Fix is in for leaning Millennium Tower of San Francisco

City approves latest plan to sink 18 piles in bid to rebalance building

301 Mission St, Millennium Tower
301 Mission St (High Rises)

San Francisco’s leaning Millennium Tower could soon be set straight.

A revised plan by an outside panel of engineers to rebalance and stabilize the sinking and tilting tower at 301 Mission St. in South of Market is close to getting the official signoff, the San Francisco Chronicle reported. A $100-million repair job could resume by the end of the year.

The latest “less is more” plan uses 18 instead of 52 piles, or columns, to take some weight off the 58-story building’s foundation and stop it from settling further at its northwest corner at Mission and Fremont Streets.

Casings are sunk into the deep rock bed below and the piles are then drilled through them to embed 40 feet in the rock.

“The Department of Building Inspection takes no exception to this scope change and has determined the proposal complies with the relevant building codes,” Neville Pereira, the department’s deputy director of permit services, wrote in an email to the city’s planning department, where the revised plan will now head for environmental review.

Project engineer Ron Hamburger of Simpson Gumpertz & Heger told the Chronicle in an email that “all 18 structural piles have been installed” as of March 9 under the originally permitted plan to install 52.

The original plan to employ 52 piles was paused after it caused further settling. Engineers concluded 18 piles could take the weight instead. Each column will support 1 million pounds instead of 800,000 pounds, although they are rated to take up to 2 million pounds, he said.

If successful, that would rebalance the weight of the building to correct for some of the settling and tilting that has occurred over time, Millennium Tower spokesperson Doug Elmets said in a statement.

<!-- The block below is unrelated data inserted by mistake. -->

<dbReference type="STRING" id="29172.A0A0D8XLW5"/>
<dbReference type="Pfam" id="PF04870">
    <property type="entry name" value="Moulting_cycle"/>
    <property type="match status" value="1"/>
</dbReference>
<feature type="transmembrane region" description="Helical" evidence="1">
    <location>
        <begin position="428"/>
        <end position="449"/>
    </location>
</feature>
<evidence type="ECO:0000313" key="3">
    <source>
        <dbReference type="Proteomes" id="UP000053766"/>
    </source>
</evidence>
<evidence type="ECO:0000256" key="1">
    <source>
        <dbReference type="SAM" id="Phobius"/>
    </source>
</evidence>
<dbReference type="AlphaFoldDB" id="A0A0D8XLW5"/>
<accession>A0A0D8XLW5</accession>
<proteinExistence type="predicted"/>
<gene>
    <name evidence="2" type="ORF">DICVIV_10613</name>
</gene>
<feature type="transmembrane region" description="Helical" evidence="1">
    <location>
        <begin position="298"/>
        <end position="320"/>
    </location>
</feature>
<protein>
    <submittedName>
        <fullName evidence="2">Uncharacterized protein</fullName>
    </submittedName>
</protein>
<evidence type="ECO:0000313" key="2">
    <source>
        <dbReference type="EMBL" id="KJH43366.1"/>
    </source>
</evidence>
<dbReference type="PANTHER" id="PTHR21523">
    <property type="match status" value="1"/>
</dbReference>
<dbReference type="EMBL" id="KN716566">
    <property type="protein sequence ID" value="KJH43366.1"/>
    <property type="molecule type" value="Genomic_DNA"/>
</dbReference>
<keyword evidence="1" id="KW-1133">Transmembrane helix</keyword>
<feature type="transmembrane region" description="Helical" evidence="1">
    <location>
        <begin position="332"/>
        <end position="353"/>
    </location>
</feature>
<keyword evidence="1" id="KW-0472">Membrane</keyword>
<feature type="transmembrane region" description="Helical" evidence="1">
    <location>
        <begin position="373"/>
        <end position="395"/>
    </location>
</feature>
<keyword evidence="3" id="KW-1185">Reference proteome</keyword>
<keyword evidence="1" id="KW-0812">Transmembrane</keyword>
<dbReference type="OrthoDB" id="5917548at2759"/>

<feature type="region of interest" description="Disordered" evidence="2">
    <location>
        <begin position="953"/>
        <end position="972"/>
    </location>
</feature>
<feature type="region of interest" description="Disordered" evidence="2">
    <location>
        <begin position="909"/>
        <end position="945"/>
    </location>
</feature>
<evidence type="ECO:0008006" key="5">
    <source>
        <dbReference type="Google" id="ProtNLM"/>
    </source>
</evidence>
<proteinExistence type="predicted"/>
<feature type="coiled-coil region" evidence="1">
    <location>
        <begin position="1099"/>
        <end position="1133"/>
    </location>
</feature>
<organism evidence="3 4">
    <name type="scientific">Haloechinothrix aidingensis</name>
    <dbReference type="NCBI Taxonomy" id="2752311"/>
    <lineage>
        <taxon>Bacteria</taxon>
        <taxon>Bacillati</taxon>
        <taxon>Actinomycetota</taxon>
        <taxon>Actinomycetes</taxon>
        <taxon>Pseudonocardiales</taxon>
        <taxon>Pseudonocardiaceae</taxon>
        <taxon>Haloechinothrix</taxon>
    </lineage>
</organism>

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The glass-and-concrete building could recover as much as an inch of settling, and about 4 inches of its tilting to the west and an inch to the north, Hamburger said.

The outside panel of structural experts wrote in their recommendation that in the long term, by 2060, the 18-pile plan could recover about 4.3 inches of westward tilt and 0.3 inches of northward tilt. In contrast, the 52-pile plan was estimated to recover about 5.5 inches of westward tilt and 3.5 inches of northward tilt during the same time.

According to Hamburger, the next steps would be to excavate the area around the piles driven into the rock, pour new concrete around them and use hydraulic jacks to transfer some of the building’s weight. The work could be done by the end of the year, he said.

The work is part of a $100 million plan to stop the 60-story tower from sinking beyond the foot and a half it has already settled at its worst point. The building has also rotated slightly and is tilting toward Fremont Street by about 27 inches and toward Mission Street by about 9 inches, Hamburger said.

The mixed-use, residential Millennium Tower was built in 2009 by Mission Street Development. The $350 million highrise was designed by Handel Architects, engineered by DeSimone Consulting Engineers, and constructed by Webcor Builders.

Five years later, engineers discovered the building was sinking. That led to a class-action lawsuit between its residents and Millennium Partners, which was settled in 2018.

[San Francisco Chronicle] – Dana Bartholomew

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